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Honeysuckle tea
Posted on: 13 November 2014

Reports in the national press in early October about the use of “honeysuckle” as a remedy for ‘flu apparently triggered a 264 per cent increase in sales of honeysuckle tea on Amazon with the supplier, Bella Shop, reportedly offering 10 tea bags for a hefty £25.59, and said to be running low on supplies.
     Enthusiasm for the herb followed publication of a study at Nanjiang University which found that mice absorbed a molecule from honeysuckle tea which suppressed flu, leading the researchers to refer to the plant as “virological penicillin”.
     None of the press reports I looked at actually specified either the species of honeysuckle or the part used so anyone heading for their garden climber and hoping to make a suitable tea from the last of this year’s leaves or stems would probably be disappointed at the result.
     Flowers from the Chinese honeysuckle (Lonicera japonica) have been used for treating colds, fevers and upper respiratory tract problems for centuries.  The herb is known in China as jin yin hua – which translates as gold and silver flowers: yellow and white blooms that are quite different from the pinkish tinges of Lonicera periclymenum which is the common European variety of honeysuckle. Jin yin hua is specific for “hot” types of colds and should be avoided if there are “cold” symptoms (feeling cold with thin watery catarrh, for example, rather than running a high temperature and with thicker yellow catarrh blocking the nose).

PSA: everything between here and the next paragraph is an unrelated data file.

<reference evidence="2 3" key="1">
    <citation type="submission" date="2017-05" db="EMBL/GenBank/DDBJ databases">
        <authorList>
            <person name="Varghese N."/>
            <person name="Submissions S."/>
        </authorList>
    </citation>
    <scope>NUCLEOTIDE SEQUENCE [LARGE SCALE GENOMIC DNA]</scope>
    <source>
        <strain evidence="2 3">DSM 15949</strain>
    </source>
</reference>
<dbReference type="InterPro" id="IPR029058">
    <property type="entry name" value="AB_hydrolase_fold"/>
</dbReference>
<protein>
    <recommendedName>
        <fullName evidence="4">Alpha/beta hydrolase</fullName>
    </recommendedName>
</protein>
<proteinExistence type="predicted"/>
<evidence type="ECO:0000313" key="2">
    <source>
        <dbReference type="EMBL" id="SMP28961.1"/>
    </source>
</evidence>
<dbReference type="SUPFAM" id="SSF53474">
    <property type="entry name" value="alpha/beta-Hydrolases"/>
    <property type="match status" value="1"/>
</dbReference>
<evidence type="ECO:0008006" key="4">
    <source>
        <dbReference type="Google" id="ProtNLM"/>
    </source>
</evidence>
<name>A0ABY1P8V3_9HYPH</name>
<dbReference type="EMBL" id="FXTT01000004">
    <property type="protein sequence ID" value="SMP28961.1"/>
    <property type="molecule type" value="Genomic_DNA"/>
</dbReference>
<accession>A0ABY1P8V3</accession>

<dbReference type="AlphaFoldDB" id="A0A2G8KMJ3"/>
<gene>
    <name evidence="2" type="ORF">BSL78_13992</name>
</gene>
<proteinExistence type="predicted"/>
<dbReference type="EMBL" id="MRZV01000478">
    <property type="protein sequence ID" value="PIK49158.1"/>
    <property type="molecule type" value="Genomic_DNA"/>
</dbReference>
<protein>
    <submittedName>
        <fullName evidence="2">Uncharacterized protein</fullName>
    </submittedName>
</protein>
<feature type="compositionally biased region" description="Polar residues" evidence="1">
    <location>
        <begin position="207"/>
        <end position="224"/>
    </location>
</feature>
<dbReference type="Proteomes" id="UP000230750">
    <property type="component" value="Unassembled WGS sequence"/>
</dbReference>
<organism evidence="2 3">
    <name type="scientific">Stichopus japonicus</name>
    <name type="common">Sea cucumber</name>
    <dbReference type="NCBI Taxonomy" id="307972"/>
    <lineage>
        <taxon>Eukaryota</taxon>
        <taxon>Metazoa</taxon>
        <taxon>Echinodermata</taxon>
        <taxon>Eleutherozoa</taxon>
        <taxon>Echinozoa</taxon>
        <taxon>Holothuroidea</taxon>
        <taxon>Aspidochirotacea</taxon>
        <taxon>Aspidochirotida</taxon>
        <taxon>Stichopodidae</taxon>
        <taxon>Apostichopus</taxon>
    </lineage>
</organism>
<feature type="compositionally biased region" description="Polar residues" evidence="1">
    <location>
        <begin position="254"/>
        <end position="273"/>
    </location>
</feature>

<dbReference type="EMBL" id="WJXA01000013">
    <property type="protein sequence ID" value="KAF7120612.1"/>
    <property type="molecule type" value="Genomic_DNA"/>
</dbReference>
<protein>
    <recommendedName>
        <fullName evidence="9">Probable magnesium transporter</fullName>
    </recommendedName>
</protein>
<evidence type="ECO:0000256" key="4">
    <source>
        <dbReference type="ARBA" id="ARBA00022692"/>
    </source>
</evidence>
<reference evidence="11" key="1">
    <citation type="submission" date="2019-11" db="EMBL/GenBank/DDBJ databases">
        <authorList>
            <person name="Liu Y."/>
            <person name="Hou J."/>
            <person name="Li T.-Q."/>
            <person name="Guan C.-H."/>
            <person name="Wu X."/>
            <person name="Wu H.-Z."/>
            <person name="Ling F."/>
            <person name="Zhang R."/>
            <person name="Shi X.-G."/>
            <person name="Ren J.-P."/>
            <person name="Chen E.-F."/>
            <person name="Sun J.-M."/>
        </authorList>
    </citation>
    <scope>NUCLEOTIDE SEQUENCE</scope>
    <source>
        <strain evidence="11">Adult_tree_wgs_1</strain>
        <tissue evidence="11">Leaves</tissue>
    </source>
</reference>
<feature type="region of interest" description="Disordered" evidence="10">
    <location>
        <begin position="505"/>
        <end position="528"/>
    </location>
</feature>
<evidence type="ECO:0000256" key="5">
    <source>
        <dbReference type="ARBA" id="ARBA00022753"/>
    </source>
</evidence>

As always with Chinese herbs the plant is rarely prescribed as a “simple” to be taken by itself. More commonly it is combined with a long list of other herbs to use in decoctions or made into powders or pill.  Yin qiao san, for example, contains honeysuckle flowers and forsythia berries plus eight other herbs and is used for certain types of feverish disorders.
    However, if you want to take your honeysuckle tea neat, then try searching for jin yin hua on the Internet rather than “honeysuckle flowers”.  Typical prices are £8.20 for 100g which sounds rather more reasonable than more than £25 for 10 tea bags – or you can always buy direct from China for as little as ¨US$3 a kg” – although the postage charges might just be rather higher than home sourced supplies. Remember too, that, taking excessive amounts of any herb can produce unwanted side effects and the usual dose for jin yin hua is no more than 10-15g,

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